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Wednesday, July 22, 2009

Herald Tribune: Flipping Fraud Ignored

by Calculated Risk on 7/22/2009 10:24:00 AM

From the Herald Tribune series on mortgage fraud in Florida: Flipping fraud ignored by police and prosecutors

In November 2005, when the real estate market in Florida had just begun to slow, the state’s top law enforcement agency issued a warning that mortgage fraud was about to wreak financial havoc.

In sober language, a 36-page Florida Department of Law Enforcement report explained that banks would collapse and losses would be counted in “hundreds of billions of dollars.”
The report, which was not released to the public but was sent to prosecutors and law enforcement officials across the state, laid out a series of responses to help prevent or lessen the disaster.

But instead of heeding the warning, most law enforcement officials ... did nothing.

Even the most basic recommendation in the FDLE assessment — posting a notice at the county courthouse warning that mortgage fraud is a criminal offense — was ignored in Sarasota County.

Today ... the scope of fraud has overwhelmed state and federal law enforcement agencies to the point that only the most egregious cases are likely to be prosecuted.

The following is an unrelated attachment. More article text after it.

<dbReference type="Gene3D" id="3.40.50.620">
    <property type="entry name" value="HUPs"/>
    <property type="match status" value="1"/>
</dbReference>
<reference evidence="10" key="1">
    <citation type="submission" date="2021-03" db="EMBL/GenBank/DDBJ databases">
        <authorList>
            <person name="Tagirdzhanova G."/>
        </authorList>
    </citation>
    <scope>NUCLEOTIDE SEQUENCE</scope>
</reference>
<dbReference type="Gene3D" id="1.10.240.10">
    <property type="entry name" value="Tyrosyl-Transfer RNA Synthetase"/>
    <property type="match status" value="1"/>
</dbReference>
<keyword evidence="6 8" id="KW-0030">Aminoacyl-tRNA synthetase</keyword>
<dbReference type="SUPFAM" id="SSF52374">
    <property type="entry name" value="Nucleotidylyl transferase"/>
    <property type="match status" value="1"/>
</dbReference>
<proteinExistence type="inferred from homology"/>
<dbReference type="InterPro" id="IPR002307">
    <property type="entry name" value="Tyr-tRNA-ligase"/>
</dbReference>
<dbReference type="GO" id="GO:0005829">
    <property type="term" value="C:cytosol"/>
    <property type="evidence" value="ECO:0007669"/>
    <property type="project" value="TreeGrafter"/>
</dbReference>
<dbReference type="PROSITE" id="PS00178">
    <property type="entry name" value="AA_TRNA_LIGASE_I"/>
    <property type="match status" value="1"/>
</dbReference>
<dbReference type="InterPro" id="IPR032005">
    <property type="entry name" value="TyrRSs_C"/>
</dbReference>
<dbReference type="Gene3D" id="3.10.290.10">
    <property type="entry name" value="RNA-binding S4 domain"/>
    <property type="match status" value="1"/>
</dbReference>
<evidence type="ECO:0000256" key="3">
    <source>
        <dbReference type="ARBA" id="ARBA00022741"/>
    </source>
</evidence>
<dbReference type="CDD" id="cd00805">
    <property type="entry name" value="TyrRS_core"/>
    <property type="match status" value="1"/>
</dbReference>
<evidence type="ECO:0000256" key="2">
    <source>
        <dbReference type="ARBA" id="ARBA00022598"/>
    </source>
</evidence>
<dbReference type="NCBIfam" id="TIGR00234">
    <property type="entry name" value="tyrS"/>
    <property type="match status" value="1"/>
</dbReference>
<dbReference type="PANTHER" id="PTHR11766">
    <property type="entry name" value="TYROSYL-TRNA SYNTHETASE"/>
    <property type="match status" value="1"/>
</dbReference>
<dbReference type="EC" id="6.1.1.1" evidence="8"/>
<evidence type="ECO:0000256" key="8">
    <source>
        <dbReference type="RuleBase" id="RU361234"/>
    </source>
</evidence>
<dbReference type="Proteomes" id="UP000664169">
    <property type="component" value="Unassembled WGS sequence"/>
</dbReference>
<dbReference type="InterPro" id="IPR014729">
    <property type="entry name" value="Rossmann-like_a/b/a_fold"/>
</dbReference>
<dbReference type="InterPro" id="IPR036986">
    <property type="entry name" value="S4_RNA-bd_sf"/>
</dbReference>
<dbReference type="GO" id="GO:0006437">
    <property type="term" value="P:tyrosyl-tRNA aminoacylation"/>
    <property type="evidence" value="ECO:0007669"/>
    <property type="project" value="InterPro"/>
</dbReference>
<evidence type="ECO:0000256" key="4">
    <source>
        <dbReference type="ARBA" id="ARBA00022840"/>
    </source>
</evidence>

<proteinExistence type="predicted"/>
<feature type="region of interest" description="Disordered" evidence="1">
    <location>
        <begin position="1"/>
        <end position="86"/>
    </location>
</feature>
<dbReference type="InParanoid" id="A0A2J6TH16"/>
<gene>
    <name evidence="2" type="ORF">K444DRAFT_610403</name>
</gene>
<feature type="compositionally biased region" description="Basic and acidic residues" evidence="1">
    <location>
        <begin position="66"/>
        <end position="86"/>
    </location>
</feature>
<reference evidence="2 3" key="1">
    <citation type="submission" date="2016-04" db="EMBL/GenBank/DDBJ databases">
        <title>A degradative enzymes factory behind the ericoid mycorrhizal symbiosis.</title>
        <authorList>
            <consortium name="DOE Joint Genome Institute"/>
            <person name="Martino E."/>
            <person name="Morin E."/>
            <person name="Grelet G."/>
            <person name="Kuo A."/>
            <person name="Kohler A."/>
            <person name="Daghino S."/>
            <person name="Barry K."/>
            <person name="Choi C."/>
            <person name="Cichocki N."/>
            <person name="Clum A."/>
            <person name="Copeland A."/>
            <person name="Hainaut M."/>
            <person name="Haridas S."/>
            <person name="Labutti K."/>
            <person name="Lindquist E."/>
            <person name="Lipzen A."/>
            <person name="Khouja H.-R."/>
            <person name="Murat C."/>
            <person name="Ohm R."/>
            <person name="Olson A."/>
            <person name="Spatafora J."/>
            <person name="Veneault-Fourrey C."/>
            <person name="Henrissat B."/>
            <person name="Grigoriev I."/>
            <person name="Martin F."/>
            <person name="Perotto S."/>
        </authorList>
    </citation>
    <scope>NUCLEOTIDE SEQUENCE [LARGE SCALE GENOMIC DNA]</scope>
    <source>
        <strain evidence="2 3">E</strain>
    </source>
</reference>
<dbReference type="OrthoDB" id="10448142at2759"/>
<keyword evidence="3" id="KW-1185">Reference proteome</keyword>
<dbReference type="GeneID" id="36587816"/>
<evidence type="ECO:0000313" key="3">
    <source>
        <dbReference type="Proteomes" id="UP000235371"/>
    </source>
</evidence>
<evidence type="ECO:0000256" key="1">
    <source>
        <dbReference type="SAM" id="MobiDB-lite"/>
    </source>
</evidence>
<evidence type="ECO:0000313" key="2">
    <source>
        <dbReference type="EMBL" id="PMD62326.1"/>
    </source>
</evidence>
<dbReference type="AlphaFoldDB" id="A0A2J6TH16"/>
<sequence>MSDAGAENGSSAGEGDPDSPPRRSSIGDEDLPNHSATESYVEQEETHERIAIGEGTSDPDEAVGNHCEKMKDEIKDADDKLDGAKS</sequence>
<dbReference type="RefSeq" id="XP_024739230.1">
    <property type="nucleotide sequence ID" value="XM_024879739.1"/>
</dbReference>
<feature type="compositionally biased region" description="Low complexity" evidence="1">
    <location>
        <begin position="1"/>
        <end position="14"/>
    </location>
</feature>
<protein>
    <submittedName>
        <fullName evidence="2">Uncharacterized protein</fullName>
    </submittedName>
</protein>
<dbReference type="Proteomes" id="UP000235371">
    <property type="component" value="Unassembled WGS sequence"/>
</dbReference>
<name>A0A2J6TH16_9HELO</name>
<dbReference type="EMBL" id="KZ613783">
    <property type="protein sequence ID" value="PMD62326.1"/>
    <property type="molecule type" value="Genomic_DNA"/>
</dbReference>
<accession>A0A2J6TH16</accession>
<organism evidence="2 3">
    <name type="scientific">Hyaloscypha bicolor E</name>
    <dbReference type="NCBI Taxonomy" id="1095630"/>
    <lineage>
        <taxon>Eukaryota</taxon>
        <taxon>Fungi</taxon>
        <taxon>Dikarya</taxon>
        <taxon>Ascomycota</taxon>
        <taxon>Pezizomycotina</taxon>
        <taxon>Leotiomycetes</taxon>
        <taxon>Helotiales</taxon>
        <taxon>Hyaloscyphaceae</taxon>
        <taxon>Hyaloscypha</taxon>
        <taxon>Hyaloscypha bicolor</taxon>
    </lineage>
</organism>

In addition to the FBI’s 2,500 cases, state agencies, including the Attorney General and FDLE, have pursued a few hundred more dating back to 2000.

But the amount of fraud dwarfs the number of cases being pursued, the Herald-Tribune found. The Herald-Tribune analyzed nearly 19 million property transactions looking for one type of housing fraud — illegal property flipping. The newspaper found more than 50,000 transactions in which prices increased so much, so quickly, that fraud experts interviewed by the newspaper deemed them highly suspicious.
Here are the first three in the series:

'Flip that house' fraud cost billions

Flippers' toll: On Gulf Coast, half a billion in defaults

The king of the Sarasota flip

Note: And from Tanta in 2007 (my former co-blogger): Unwinding the Fraud for Bubbles